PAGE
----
[Shirt] "Anyone willing to suck can create."

» Based on a quote by Rob Donoghue on Twitter.
» Download: Vector EPS | High-Res Transparent PNG
» Rob's Cafepress
» Released under Creative Commons Attribution license.

There was some discussion about whether this quote was too suggestive, but Rob insisted that a less crude "Anyone willing to fail can create" lacked the same punch.

[SageFight] Solis vs Lenaire

As you well know, the first rule of SageFight is "Tell everyone about SageFight." I'm doing my part by teaching my co-workers into the fine, ancient tradition. Here I am teaching how to duel, but I end up getting schooled. Here are screencaps I took to highlight some key techniques often seen in the Duel version of SageFight.

1) It's pretty typical to go low for an early advance. It's a more natural movement than going high. Also, your target is usually below shoulder-level.

2) Often, you'll get into these little shoving matches, much like jedi shoving their light sabers against each other. Much more dorky, though. :P

3) Now here, Adam has the upper hand. Literally. He's about 6 inches taller than me, so he can easily push my arm down if I maintain contact.

4) Indeed, he transitions into a dominant defensive move, shoving my hand away with his own.

5) So we break contact and prepare for a new sequence of attacks and defenses. I attempt to lure his aggression by letting my hand hang limply.

6) Adam goes in for a block, but I've evaded contact and prepare to strike from behind his back.

7) Ack! Adam anticipates my gambit. He catches my arm from underneath while also pulling his shoulders back.

8) Woosh. It's all over now. He's used his body weight to go upright once more, shoving my arm well away from the line of attack, leaving my torso defenseless.

9) And that's point Lenaire.


[In the Lab] An Organic Pente Kind of Thing

Here are the basic rules thus far:

2 Players
Each player has a set of 15 stones.
Each player, on their first turn, puts their stones on the table. The first two stones must not touch each other.

Put a stone on the table touching another stone. A stone cannot touch more than two other stones, so lines start growing across the table. Your stone will go at the end of one of these lines.

If a pair of stones is sandwiched between two stones of another color, that pair is removed from the table and returned to the player. You do NOT keep captured pieces. Any loose stones remaining after a capture can be the beginning of a new line.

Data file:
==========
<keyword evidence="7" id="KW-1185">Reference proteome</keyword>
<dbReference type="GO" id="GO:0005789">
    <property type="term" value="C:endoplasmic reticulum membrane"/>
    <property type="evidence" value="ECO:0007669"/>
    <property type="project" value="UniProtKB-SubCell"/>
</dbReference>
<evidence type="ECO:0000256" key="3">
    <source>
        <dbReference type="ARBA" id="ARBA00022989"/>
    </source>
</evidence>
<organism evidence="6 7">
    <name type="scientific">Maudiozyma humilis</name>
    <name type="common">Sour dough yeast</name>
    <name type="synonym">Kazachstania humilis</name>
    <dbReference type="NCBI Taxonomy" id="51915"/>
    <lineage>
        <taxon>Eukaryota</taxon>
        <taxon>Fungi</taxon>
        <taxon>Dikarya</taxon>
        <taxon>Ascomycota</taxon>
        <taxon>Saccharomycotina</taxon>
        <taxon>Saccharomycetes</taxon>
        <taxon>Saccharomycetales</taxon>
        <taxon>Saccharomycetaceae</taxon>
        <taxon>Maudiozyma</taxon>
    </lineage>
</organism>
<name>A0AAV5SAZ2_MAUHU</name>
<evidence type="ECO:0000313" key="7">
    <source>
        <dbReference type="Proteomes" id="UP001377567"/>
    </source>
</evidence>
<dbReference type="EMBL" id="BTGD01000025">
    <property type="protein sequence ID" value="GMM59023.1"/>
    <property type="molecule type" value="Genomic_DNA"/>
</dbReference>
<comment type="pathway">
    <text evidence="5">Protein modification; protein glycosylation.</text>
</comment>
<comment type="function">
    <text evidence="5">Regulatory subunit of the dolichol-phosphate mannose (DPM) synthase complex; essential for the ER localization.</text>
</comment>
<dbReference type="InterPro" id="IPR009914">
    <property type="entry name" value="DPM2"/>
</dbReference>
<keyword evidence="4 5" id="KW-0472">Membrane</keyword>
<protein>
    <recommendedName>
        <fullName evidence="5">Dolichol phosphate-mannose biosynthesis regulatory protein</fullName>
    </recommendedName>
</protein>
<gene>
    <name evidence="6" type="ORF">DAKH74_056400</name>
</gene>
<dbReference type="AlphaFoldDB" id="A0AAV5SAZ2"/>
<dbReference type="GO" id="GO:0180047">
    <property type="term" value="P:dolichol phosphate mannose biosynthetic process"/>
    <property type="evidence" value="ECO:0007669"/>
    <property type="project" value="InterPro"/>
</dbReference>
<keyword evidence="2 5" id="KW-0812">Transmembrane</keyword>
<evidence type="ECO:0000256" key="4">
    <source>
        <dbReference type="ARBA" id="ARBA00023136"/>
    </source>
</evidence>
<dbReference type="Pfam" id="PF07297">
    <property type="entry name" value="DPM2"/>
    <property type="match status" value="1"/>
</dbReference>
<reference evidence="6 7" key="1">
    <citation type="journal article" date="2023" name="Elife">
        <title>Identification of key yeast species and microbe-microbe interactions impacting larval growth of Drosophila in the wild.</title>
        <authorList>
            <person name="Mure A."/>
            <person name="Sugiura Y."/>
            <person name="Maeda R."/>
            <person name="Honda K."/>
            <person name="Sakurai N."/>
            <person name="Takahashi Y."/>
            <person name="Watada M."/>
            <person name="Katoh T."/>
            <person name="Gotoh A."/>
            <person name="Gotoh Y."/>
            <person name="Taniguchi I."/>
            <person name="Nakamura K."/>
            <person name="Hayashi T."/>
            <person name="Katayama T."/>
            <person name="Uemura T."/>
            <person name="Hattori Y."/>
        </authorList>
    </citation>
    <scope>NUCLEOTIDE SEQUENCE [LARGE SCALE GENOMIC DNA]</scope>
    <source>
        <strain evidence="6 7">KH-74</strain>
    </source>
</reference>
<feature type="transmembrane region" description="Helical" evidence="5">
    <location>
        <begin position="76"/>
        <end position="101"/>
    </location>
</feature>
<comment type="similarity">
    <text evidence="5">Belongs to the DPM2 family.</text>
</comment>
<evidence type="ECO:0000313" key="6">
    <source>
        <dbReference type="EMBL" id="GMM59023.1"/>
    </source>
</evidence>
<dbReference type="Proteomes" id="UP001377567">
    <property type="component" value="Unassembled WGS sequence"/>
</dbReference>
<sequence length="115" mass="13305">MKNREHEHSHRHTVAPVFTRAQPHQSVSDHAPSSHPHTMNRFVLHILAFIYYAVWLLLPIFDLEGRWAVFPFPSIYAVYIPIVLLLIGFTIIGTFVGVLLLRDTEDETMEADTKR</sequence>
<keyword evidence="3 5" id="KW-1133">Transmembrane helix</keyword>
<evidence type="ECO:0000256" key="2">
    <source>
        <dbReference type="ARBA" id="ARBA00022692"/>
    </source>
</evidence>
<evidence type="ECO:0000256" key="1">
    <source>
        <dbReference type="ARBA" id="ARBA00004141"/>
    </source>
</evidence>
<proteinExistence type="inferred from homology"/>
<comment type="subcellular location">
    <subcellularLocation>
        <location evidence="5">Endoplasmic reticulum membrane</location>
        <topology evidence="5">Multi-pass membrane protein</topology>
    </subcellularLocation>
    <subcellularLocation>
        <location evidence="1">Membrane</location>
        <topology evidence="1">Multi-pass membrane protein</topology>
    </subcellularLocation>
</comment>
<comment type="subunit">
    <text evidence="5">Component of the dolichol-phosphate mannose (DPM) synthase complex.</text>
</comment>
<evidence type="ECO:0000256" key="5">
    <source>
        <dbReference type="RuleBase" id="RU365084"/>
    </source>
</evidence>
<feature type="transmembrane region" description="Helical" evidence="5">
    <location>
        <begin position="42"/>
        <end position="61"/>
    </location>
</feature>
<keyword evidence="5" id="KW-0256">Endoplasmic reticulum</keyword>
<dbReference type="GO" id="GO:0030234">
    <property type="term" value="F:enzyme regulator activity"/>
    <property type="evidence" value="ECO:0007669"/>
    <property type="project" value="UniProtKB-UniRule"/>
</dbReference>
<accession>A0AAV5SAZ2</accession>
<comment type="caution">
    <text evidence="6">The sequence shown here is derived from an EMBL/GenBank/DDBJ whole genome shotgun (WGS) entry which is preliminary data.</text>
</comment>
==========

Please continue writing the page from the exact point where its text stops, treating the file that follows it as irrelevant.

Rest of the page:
The game ends when one player runs out of stones.

I wanted a 2-player abstract playable at a restaurant with the little sugar packets they usually have available. Usually, they'll have your choice of plain sugar and an artificial sweetener. But no board and no other gaming props available, so anything as complex as Hive won't work. I also want to avoid a dexterity game, since those tend to get messy and I'd hate to make a busser clean up after gamers. :P

The mechanics right now show interesting emergent properties, like creating organic lines across a table. Also, pieces you capture end up back in possession of your opponent. With limited supply of stones, this could be interesting strategic tension.

I haven't quite figured out a good victory condition, though. Perhaps these mechanics should change, too.

Thoughts on a good victory condition or something to make this a little more interesting?

[Do] Pilgrims of Justice League and Star Trek

In response to my call for pop culture-inspired pilgrims, Marc Majcher posted his take on the cast of classic Star Trek:
Pilgrim Randy Conductor gets in trouble by chasing after girls, and helps people by getting everybody to work together.
Pilgrim Stoic Owl gets in trouble by holding back his feelings, and helps people by dispensing wisdom.
Pilgrim Grumpy Needle gets in trouble by making sarcastic remarks all the time, and helps people by making them feel better when they're sick.
Pilgrim Confident Wrench gets in trouble by overestimating his abilities, and helps people by fixing things for them.
Liz Hooper offered her interpretation of Batman and Robin: